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Alexander Scott (Alistair) Rattray
b. 16 February 1925 d. 2 June 2010
Seeking a better life away from a war-torn Europe, a young Scottish-born Alistair Rattray migrated to Tasmania, where he first took to the field with Hobart club, Wanderers in 1949.
But it was with the powerful Caledonians club - a club he helped form in 1950 - that Alistair made his reputation locally, playing half-back until retiring in 1960.
Alistair made his first appearance for Tasmania in 1950 against a visiting English side, and again in 1953 against South China. Despite being well beaten on both occasions Alistair played with distinction, ranking among Tasmania's best in each game.
His performance attracted the attention of the Australian selectors and he made his Australian debut in 1953 against Hong Kong in Adelaide, helping the Australians to a 5-0 victory and being voted man-of-the-match.
On the back of this success Alistair was chosen to play for Australia at the 1956 Melbourne Olympic Games - the first Tasmanian Olympian in soccer. It amused Alistair that he first learned of his selection reading the sports pages of The Mercury newspaper.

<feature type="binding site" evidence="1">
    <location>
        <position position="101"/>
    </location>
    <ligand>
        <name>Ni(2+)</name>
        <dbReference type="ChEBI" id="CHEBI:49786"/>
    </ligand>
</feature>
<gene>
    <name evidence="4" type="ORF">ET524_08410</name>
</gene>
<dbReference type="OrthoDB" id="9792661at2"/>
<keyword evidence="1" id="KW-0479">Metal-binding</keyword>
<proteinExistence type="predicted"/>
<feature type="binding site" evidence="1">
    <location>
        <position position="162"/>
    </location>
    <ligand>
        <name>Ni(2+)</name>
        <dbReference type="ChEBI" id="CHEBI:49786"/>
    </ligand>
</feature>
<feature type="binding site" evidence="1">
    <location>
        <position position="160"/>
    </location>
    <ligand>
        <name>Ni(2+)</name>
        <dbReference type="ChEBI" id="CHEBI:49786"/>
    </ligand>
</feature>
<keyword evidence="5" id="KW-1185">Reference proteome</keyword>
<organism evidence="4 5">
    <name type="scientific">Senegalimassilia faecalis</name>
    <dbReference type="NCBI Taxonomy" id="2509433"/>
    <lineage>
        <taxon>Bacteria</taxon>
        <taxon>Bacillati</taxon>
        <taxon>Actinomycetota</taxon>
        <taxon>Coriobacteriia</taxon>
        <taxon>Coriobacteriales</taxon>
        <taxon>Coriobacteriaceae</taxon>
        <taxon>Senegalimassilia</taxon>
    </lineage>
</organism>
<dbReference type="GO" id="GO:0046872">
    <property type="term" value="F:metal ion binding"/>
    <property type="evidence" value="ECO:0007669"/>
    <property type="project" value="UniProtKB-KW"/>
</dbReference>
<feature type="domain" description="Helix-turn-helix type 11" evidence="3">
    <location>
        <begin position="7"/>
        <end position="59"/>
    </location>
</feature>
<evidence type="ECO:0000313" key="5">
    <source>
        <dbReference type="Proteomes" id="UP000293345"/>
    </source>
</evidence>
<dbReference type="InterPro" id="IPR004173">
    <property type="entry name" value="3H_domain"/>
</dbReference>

At the games the Australians played valuable, but unsuccessful, practice games against Yugoslavia and the USSR - the eventual gold and silver medallists – before the competition rounds began. Their first competition game delivered a win over Japan but defeat at the hands of India saw them eliminated from the competition.
In 2000, SOCOG invited Alistair and his wife Mary to Sydney to attend the draw for the Sydney Olympic Games soccer competition. Here Alistair met Tasmania's second soccer Olympian, Dominic Longo.
A skilful half-back and model of fair play, Alistair won many awards playing at home for Caledonians, including southern, state and international representation, and the admiration and respect of his peers.
A player of exemplary character and a stand-out as a role model for younger players, Alistair Rattray is a most worthy addition to the Tasmanian Sporting Hall of Fame.